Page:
Bostwick closing during Fall Fest causes confusion

Caroline Fassett, Investigative News Editor

Hundreds of students made their way to the University’s football practice field on Sept. 17 to hop on carnival rides, hear the harmonies of various a cappella groups, and be serenaded by musical artist and Fall Fest headliner Jesse McCartney. Though many students were impressed by the efforts of the Fall Fest Committee, others expressed discontent and confusion that Bostwick Marketplace closed at 2 p.m., requiring those on campus to swipe their University IDs at the event in order to consume the comparatively limited meals provided by Dining Services.

“I really wanted to go to the cafeteria, but it was closed. So I ate at Fall Fest. And I would like $13.20 [the cost of eating a meal at the event] deducted from my tuition, please and thank you,” Erin Lehr ’18 said.

Director of Campus Activities and Student Organizations Mike Duignan explained that the meal portion of Fall Fest–which this year included pulled pork, pasta salad, and macaroni & cheese options–has never been designed to offer free meals to students. Instead, it is implemented to support those on the Anytime Access or Combo Meal Plans, allowing them to obtain meals without leaving the event. He stated that he personally interpreted the swiping option at Fall Fest “as an opportunity to make sure students [on these meal plans] receive their Saturday meal.”

“When Fall Fest started, Dining [Services] did not have the swiping technology. Now that Dining has the ability of remote swipe technology, it just made sense. [T]he ability to swipe … provides historical data to limit food waste and tracking for both Dining and Fall Fest,” Duignan said.

Acknowledging that the meals offered at Fall Fest presented less options than Bostwick Marketplace, Duignan stated that Fall Fest “has been a staple event for a number of years.” Part of the purpose in closing the cafeteria was to unite students with the Lewisburg community.

“Because of the size of the event, we try to find multiple ways to gather the [University] community to the space. One way has been to incorporate the meal as part of the event. Talking with Dining, the meal was designed to fulfill the basic needs of community, including allergen restrictions,” Duignan said.

Many students arrived at Fall Fest around 4:30 p.m. to see McCartney perform and were perplexed to find no food choices available that didn’t require payment.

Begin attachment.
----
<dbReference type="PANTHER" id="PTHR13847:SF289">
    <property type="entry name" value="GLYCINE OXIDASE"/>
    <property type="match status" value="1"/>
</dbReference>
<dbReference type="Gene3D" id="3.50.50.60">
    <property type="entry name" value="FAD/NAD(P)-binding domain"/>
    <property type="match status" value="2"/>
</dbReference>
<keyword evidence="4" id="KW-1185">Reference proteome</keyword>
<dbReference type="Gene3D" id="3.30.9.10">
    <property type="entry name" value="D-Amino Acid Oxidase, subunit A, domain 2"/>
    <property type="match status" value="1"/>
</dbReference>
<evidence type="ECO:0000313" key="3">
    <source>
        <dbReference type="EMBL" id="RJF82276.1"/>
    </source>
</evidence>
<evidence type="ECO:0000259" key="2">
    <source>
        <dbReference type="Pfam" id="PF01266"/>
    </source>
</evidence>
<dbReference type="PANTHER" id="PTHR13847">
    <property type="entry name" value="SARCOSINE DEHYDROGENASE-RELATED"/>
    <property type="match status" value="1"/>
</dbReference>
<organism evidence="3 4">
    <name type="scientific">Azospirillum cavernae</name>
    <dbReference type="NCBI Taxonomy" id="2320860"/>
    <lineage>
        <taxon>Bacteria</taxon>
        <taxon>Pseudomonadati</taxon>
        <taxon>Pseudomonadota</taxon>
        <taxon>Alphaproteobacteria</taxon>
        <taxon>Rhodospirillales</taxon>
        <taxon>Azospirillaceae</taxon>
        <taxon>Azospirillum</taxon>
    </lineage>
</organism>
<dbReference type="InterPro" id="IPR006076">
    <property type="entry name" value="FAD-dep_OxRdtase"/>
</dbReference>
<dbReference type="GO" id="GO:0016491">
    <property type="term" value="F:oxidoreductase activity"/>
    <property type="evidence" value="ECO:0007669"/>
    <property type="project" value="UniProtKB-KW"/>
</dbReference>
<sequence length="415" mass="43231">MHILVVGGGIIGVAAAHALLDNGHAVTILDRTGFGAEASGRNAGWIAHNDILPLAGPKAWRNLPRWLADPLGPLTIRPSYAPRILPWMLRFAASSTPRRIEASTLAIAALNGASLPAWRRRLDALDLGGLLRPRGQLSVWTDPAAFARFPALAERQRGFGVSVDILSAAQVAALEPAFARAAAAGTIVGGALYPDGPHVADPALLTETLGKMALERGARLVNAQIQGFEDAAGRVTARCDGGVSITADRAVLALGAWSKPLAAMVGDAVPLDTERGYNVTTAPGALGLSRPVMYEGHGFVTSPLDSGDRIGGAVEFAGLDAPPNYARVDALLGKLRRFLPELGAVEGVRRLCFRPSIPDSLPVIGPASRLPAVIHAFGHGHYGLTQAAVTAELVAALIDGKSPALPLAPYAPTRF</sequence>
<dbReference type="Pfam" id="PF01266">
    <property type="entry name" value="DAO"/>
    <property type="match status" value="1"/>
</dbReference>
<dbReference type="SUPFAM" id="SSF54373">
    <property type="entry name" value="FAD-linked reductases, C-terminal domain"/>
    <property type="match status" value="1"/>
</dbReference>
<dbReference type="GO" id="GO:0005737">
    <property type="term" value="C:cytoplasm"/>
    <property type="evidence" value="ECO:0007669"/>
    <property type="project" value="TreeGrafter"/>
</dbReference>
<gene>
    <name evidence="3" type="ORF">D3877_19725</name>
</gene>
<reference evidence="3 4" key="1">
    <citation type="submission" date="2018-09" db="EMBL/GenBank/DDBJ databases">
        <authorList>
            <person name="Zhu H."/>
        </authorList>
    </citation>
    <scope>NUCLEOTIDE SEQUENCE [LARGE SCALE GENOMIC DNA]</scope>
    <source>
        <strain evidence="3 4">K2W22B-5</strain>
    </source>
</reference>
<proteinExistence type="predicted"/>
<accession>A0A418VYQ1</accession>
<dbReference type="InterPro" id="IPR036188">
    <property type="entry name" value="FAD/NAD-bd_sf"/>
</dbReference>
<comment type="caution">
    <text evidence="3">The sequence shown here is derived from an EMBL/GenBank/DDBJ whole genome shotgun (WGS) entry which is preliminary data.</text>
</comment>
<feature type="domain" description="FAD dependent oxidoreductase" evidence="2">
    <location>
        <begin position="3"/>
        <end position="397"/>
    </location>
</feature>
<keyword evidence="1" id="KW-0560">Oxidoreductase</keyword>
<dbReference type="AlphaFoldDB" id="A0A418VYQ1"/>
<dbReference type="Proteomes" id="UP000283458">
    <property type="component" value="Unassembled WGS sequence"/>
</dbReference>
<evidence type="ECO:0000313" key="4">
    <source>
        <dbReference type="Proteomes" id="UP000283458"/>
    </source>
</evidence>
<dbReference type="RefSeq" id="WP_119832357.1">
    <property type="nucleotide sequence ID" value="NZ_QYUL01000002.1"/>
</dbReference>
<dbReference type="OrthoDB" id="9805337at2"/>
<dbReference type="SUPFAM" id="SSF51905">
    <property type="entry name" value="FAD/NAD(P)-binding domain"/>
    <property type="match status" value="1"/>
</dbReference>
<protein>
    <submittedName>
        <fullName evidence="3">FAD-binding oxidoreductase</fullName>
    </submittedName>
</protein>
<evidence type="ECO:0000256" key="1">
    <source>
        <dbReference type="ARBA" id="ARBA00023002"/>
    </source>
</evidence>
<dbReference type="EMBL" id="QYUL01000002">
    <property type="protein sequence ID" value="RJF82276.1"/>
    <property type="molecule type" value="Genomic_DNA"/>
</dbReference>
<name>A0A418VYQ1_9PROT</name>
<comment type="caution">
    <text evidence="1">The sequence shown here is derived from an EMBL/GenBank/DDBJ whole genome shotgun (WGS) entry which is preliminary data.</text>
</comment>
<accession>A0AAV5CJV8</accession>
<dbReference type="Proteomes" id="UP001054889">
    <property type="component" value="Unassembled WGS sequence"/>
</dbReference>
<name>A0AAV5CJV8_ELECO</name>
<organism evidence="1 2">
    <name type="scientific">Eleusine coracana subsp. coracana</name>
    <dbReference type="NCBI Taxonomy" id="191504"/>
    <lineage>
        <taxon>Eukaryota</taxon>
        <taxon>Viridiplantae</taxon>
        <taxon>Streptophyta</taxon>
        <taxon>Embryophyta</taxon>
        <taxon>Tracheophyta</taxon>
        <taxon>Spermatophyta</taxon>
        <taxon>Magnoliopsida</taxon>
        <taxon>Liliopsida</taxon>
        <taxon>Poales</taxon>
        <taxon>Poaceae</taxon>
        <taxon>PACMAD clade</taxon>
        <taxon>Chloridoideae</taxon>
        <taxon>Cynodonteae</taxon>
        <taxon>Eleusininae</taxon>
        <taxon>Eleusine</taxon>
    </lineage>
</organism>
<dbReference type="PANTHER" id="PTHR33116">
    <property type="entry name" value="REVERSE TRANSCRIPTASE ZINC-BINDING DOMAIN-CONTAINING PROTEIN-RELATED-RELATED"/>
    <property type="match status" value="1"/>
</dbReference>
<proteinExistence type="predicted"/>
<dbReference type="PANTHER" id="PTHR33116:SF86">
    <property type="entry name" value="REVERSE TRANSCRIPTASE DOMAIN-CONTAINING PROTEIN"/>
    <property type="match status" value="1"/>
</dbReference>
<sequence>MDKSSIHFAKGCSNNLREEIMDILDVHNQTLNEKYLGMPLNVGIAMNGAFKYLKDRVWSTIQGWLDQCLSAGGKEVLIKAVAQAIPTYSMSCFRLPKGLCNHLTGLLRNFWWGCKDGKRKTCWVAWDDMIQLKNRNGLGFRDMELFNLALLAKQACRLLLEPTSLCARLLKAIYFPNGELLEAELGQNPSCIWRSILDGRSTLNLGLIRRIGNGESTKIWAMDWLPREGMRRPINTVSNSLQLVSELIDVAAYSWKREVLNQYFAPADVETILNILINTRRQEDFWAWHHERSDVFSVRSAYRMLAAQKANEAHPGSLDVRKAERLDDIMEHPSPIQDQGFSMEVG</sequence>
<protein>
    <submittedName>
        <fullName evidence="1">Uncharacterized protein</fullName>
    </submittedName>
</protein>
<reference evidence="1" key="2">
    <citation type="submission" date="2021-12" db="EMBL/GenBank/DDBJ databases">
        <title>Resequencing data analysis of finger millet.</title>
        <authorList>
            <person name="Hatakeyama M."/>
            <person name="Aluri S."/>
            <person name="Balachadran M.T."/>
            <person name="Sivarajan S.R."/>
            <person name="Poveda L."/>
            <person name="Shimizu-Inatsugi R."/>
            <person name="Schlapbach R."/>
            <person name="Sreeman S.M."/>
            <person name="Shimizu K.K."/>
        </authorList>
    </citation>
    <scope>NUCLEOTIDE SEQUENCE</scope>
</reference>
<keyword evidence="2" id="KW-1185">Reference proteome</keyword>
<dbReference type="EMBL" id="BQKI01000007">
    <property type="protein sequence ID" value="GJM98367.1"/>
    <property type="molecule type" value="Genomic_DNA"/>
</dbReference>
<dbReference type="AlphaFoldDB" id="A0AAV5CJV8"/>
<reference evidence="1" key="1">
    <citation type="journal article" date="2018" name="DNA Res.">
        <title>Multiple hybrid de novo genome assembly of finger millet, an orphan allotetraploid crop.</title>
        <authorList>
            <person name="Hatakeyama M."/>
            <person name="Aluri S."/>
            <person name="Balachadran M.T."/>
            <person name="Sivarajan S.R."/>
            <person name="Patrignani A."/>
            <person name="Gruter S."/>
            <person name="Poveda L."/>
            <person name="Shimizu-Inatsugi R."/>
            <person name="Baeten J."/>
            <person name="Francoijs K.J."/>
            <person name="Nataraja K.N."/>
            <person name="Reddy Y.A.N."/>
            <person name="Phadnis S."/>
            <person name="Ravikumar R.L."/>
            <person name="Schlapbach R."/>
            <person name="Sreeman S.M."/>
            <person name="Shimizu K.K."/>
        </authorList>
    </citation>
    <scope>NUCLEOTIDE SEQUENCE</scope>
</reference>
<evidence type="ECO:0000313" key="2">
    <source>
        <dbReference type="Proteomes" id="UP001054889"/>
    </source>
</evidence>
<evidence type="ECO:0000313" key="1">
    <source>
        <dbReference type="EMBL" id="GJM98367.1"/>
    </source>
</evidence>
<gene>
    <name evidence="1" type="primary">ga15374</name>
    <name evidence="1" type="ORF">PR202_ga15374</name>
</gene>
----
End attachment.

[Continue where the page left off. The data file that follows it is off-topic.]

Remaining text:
“When I got to Fall Fest, there was no free food available. It was confusing and frustrating,” said Melinda Garcia ‘18.

Duignan said that Fall Fest did offer multiple free options to the campus, yet these snacks were provided at an earlier time than usual.

“…[W]e reversed the snacks and the meal this year. [Free] food included nacho tots, loaded fries, turkey legs, fried oreos, fried pickles, ice cream, cotton candy, fried mac & cheese, fruit, cookies, the beer garden, and water/lemonade/iced tea … a variety of new foods [were provided] every hour,” Duignan said.

Fall Fest Committee member Julia Gee ’19 called these snacks “amazing,” but expressed her reluctance to pay for a meal at the event.

“Unfortunately I didn’t stay late enough for the dinner, but then again, I also would not pay for a swipe when I could easily get something from the Bison [Café] for half the price. The people I talked to, non-first-year students, agreed that they would rather just go to the Bison than pay for a caf swipe,” Gee said.

Though Duignan said that he has not received substantial student feedback about the executed changes, he has spoken with students who “seemed very pleased” with Fall Fest’s food options. Yet, he said that he recognizes that there was confusion regarding the charging of meals at the event as a replacement for the assortment of food provided by Bostwick Marketplace.

“The students that I did receive feedback [from] mentioned [that] they like the fact that we provided a lot of snacks early, and provided direct messaging to cut down on any confusion with the change in swiping this year,” Duignan said.

“[Fall Fest] was so well attended and I spoke with tons of students I knew at the event that really had a good time,” General Manager of Resident Dining John Cummins said.

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